Cost and weight of composite ship structures - a parametric study based on DNV rules
Journal article, 2018
A wider use of composites in larger, commercial vessels has been limited by initial costs and fire regulations, but both of these obstacles are diminishing. Increasing fuel costs and more stringent emission requirements have heightened the value of lightweight structures. Due to the higher acquisition costs and other entry barriers, composite designs must be as cost-efficient as possible in order to compete with traditional steel or aluminium designs. The purpose of this paper is to investigate which FRP-materials and types of structures are most suitable for different parts of a ship design in order to minimize weight or cost. This is done by designing and comparing individual composite panels while varying a wide range of input parameters and strictly following the “Det Norske Veritas (DNV) rules for classification of High Speed, Light Craft and Naval Surface Craft”. The results are presented as weight and cost comparisons between materials and structures and also degree of utilization for the different design criteria; carbon fibre structures are on the average 20-30% lighter than glass fibre structures but are consistently more expensive. The results also indicate that sandwich panels in most cases are lighter than single skin panels and that for sandwich structures the mechanical properties of the core material is commonly the critical design criterion. The minimum amount of reinforcement stipulated by the rules is also found to be a critical factor.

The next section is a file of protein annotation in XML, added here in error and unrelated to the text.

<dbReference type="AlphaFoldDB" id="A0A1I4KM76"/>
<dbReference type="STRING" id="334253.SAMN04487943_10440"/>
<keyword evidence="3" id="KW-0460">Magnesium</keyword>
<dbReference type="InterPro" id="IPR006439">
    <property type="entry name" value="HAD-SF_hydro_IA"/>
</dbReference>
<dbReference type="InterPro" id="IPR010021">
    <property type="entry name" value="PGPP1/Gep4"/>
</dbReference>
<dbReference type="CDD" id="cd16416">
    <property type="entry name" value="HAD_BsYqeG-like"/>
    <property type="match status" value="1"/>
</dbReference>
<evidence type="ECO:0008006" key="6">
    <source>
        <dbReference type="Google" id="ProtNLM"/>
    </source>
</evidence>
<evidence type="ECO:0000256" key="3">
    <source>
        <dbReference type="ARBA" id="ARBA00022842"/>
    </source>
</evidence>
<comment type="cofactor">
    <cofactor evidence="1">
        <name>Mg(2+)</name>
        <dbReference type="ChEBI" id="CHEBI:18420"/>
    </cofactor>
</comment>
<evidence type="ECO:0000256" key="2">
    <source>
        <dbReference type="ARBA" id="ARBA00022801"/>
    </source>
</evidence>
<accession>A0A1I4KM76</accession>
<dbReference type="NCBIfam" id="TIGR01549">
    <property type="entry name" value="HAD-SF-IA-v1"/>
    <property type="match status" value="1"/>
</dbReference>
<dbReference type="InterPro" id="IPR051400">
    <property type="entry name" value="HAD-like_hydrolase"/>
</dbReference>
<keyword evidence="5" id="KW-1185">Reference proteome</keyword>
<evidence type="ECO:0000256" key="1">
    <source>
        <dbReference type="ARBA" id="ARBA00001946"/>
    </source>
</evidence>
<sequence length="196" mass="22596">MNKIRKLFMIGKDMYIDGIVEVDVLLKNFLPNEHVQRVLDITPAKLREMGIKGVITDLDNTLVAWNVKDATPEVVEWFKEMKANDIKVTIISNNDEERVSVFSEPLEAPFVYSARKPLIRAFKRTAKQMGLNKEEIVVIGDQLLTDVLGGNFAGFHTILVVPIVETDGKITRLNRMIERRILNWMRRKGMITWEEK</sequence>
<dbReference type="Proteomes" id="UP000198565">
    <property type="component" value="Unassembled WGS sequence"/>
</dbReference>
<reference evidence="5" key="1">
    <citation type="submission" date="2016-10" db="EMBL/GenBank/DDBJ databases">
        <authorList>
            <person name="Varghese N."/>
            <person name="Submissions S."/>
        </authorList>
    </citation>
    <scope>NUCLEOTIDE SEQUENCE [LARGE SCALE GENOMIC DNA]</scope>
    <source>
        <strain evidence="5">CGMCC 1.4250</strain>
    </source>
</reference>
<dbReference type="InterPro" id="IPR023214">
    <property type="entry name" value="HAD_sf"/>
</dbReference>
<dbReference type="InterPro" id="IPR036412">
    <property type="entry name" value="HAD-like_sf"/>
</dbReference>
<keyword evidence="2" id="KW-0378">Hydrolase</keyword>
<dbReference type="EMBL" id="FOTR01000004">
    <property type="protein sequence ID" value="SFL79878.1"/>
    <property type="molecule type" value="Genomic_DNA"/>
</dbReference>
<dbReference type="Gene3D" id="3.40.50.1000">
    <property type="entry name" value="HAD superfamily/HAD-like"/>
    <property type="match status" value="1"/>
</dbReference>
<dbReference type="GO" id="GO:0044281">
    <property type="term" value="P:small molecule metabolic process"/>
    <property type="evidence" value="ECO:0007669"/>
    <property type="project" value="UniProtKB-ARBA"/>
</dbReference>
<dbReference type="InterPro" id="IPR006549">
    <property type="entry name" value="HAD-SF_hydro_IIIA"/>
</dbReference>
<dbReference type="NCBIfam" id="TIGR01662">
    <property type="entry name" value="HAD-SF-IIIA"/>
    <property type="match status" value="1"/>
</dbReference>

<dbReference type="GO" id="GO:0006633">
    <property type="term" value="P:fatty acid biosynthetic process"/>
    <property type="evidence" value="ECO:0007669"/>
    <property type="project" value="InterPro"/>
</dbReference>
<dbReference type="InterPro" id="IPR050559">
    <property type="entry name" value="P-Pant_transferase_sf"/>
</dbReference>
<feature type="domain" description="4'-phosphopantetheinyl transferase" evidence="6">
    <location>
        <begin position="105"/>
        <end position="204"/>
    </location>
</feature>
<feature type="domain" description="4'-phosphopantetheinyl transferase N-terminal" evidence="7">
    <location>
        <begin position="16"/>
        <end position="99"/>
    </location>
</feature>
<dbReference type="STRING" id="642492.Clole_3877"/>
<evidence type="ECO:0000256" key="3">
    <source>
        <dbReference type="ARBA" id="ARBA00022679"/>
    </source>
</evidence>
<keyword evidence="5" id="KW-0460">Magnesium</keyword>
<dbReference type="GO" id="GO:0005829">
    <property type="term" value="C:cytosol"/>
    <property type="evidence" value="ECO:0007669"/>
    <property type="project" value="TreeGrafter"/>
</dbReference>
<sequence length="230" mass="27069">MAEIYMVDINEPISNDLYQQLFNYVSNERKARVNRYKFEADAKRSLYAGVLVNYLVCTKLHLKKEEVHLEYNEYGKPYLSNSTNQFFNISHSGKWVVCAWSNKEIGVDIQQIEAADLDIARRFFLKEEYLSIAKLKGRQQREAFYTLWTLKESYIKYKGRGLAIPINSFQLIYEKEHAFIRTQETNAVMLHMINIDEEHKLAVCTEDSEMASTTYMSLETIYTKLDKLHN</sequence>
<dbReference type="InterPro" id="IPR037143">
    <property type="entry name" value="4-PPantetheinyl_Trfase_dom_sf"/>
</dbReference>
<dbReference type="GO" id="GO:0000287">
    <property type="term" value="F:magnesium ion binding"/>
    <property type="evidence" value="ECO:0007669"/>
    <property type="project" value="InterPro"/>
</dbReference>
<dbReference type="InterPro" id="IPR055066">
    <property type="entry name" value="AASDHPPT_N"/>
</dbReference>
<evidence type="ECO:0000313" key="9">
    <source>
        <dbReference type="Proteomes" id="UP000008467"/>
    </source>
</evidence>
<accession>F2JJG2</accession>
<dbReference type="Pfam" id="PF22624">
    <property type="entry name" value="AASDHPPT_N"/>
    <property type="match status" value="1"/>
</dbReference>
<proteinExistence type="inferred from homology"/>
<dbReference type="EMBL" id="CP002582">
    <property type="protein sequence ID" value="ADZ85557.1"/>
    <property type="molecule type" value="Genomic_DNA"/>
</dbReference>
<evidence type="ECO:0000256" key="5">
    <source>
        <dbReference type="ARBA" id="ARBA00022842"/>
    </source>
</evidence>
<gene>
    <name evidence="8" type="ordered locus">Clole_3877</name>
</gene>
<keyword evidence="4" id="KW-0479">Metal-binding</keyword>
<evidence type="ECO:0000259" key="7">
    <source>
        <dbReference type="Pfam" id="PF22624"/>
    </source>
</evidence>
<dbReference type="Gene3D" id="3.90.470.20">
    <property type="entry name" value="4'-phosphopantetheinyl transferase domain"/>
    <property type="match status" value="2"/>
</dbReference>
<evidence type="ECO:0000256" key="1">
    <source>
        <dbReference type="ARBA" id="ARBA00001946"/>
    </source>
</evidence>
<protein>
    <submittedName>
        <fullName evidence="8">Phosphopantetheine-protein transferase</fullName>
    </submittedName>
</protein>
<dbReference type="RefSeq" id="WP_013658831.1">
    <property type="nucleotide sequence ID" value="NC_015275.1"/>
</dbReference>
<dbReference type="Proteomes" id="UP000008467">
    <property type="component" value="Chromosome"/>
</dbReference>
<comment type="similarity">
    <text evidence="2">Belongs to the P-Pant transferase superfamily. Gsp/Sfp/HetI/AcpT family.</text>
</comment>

fibre reinforced polymers
sandwich composite materials